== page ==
AUSTIN – UPDATE: The Senate committee approved SB3 Friday night with an 8-1 vote. No vote was taken on SB91.
A long line of people patiently waited in line Friday morning to sign up and testify on Senate Bill 3 (SB3) and Senate Bill 91 (SB91), the special session versions of the so-called bathroom bill.
Inside the hearing, Senator Lois Kolkhorst (R-Brenham), who authored the bills, explained both SB3 and SB91 would require people in facilities owned by political subdivisions, which are cities and counties, and public and charter schools use multiple-occupancy restrooms, showers and changing facilities according to the sex on their birth certificates. The bills also prohibit those political subdivisions and schools from creating and enforcing policies to protect a protected class against discrimination as it relates to the use of restrooms or athletic activities.
The difference between SB3 and SB91 is SB91 will allow political subdivisions to create policies if it’s in accordance with federal law. Kolkhorst calls the difference in the bills a nuance that’s a precautionary measure.
Senator Judith Zaffirini (D-Laredo) explained it another way.
“Oh so it’s only to differentiate the bills for the purpose of having one in your back pocket,” Zaffirini said.
“That’s a very plain way to say it,” Kolkhorst replied.
The public had until noon to sign up to testify. A total of 250 people signed up, with those against the bill heavily outweighing those testifying in support of it.
In the first group of people testifying was Jess Herbst, the Mayor of New Hope, Texas. Herbst is the state’s first openly trans Mayor and one of two transgender elected officials in the country. She said the bills aren’t about safety.
“It is already against the law to attack somebody,” Herbst said. “It is already against the law for voyeurism. Their bill, if it passes, will not change anything for the few predators that attack people. It’s gonna make it a crime for me to go use the bathroom.”
Ashley Smith, who is gaining popularity for posting a picture with the Governor with the words “bathroom buddy” above it, explained to the Senators that changing a birth certificate isn’t easy.
“Even though a Texas court has ordered that my birth certificate be changed to female, I was born in the state of Alabama and they refuse to change it,” she told KVUE News.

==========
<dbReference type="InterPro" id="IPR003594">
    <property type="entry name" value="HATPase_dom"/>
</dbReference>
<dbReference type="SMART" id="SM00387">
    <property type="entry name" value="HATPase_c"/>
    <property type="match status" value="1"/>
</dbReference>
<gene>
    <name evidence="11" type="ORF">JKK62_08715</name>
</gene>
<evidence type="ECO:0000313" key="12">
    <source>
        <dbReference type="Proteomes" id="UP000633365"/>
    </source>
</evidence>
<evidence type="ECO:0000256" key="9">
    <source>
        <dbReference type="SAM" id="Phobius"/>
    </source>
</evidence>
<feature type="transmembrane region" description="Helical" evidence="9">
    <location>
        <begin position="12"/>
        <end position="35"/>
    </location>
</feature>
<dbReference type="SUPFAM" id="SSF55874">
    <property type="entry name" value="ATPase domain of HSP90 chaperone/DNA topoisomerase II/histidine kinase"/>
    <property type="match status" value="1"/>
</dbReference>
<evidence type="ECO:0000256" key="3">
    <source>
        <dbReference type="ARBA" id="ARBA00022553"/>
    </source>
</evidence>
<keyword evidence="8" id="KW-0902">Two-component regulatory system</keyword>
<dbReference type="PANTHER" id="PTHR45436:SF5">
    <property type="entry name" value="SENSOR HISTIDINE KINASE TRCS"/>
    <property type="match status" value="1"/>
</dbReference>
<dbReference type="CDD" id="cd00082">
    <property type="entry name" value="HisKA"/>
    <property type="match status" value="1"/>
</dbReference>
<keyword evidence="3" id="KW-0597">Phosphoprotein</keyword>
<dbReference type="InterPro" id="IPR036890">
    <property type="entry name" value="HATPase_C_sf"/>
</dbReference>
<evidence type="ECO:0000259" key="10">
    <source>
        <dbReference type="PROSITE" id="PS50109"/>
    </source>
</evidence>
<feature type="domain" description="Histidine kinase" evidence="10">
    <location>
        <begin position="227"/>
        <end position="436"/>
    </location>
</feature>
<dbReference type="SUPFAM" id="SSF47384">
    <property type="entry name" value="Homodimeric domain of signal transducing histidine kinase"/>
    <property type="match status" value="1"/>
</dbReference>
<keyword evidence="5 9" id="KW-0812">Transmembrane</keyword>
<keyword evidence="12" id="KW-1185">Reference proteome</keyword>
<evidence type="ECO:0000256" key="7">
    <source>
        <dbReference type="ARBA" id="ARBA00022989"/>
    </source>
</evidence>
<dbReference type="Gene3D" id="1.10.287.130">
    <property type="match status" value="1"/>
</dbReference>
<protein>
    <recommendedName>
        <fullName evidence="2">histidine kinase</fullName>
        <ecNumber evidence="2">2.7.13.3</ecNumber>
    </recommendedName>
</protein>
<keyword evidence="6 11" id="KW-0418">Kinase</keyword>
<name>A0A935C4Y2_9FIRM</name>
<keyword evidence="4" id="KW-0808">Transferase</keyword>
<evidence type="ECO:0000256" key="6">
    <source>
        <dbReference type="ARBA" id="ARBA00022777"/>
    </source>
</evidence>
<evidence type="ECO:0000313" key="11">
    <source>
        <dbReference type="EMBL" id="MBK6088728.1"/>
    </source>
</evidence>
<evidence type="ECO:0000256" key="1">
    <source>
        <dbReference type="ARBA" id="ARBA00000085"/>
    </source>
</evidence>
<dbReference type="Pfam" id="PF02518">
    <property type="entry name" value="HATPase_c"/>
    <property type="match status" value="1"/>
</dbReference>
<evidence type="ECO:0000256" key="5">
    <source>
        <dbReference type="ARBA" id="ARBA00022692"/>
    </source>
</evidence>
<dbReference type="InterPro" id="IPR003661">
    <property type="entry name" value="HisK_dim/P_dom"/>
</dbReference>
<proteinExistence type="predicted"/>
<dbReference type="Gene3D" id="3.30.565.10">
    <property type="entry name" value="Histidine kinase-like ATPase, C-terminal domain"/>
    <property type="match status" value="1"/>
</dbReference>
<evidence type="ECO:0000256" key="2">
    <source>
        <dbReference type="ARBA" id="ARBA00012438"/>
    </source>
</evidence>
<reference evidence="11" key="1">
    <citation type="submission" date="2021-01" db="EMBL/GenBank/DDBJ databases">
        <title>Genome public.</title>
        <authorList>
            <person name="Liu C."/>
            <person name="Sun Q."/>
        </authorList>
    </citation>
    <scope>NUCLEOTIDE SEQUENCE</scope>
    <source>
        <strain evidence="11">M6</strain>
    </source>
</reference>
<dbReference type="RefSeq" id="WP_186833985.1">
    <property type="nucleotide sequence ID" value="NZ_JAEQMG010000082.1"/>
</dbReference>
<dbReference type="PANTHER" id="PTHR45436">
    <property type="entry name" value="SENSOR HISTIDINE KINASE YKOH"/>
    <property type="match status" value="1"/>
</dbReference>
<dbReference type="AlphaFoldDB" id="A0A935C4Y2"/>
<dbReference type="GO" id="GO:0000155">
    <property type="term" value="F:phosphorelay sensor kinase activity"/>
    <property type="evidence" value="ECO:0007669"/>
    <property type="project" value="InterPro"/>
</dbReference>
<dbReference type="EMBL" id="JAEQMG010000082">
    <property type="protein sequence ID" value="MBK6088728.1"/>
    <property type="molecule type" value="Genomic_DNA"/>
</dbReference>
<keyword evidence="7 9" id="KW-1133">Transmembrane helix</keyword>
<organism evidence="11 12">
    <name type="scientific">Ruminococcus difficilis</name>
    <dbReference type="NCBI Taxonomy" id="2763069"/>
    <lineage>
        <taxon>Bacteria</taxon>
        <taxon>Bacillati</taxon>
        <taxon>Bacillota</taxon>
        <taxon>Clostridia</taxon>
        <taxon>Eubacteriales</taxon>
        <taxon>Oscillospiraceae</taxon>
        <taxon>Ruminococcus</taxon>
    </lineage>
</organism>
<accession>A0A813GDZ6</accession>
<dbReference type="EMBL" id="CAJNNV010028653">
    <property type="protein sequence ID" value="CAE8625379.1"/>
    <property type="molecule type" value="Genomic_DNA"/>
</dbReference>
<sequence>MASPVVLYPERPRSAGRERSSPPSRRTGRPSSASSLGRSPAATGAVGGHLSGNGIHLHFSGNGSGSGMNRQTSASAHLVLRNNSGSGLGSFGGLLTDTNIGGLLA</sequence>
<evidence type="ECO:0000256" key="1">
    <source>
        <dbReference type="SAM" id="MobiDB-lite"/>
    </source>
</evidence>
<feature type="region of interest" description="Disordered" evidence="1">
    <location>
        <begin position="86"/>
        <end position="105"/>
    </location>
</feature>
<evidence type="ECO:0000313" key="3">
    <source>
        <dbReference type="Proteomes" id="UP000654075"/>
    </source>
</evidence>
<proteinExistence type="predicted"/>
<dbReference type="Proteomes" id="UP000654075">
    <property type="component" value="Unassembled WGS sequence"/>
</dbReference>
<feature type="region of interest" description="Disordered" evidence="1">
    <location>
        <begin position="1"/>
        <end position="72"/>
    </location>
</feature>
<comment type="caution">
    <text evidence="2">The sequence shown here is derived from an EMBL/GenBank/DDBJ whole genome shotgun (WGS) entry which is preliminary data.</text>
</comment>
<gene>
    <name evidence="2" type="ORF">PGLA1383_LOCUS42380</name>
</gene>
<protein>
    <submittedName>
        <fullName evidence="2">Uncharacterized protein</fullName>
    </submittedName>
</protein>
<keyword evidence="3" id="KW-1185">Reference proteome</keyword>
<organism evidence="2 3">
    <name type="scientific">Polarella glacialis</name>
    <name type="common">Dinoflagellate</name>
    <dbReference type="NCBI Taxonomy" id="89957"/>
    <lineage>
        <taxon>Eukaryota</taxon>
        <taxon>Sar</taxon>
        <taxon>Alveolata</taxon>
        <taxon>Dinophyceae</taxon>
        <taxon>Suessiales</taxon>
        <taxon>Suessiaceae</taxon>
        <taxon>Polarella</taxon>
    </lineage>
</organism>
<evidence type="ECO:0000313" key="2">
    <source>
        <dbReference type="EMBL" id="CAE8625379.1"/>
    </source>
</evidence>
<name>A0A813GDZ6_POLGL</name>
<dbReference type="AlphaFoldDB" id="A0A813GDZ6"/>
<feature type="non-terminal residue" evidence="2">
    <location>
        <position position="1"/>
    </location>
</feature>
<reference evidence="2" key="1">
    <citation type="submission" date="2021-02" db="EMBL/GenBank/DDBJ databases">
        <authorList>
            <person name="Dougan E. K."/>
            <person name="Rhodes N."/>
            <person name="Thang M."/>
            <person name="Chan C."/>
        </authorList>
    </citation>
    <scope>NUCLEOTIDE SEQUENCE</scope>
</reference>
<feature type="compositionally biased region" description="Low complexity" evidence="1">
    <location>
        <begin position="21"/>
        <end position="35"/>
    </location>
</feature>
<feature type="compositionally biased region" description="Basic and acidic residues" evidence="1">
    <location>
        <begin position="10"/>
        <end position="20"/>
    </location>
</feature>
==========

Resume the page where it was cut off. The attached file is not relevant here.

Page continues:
But Dana Hodges says there’s another voice in this debate. She was unknowingly recorded by a man in a business’ public restroom.
“My heart does go out to the transgender community that have made the claims that they’ve been assaulted or embarrassed using public facilities. I know what that feels like. I get it. But I can’t lose my rights in the process,” said Hodges.
At 11:00 a.m., a group of people rallied against SB3 and SB91 in the outdoor rotunda near the committee hearing.
“No hate! No fear! Trans-phobia has no place here,” they chanted.
“My family has traveled to Austin for the third time this year to testify,” Frank Gonzales told the crowd.
His 7-year-old daughter Libby is transgender.
“It pains me to admit that it took me years to come to support my daughter. My family has gone through years of therapy, spoken to countless professionals and have made a very well-informed and thoughtful decision,” he said.
“This child is a gift and I don’t have to understand how or why this is the life God chose her to live,” Gonzales added.
Kimberly Shappley knows that struggle too. The Christian pastor and conservative republican’s 6-year-old daughter Kai is trans. Shappley said she and her husband tried conversion therapy and other tactics on Kai for two years before accepting her.
At Kai’s school in Pearland, Texas, the first grader was told she would only be allowed to use the boy’s restroom or the restroom in the nurses’ office
“My daughter has one facility on the entire campus. If the nurse isn’t in her office, the office is locked,” said Shappley. “When all of her girlfriends go to the restroom together, she doesn’t get to go with them. That is called segregation.”
Kai’s already had one accident at school because the office was locked.
During the hearing, Kolkhorst said the bills are about safety and fairness.
“Ask a parent if they approve of allowing boys to shower with girls in a locker room,” she said. “Ask a woman how safe she feels when a man appears into her restroom. Ask a female athlete if it’s fair for her after she’s spent her lifetime trying to compete in a sport if it’s fair that a boy decides to play in her sport.”
And Kolkhorst had a message for the Texas Business Association, which is launching a million dollar radio ad campaign to fight the bills.
“I put daughters before dollars on this issue,” Kolkhorst said.
But Gonzales, Shappley and the parents of other transgender children who testified asked, who’s daughters.
The State Affairs Committee is expected to vote on the bills after testimony ends.
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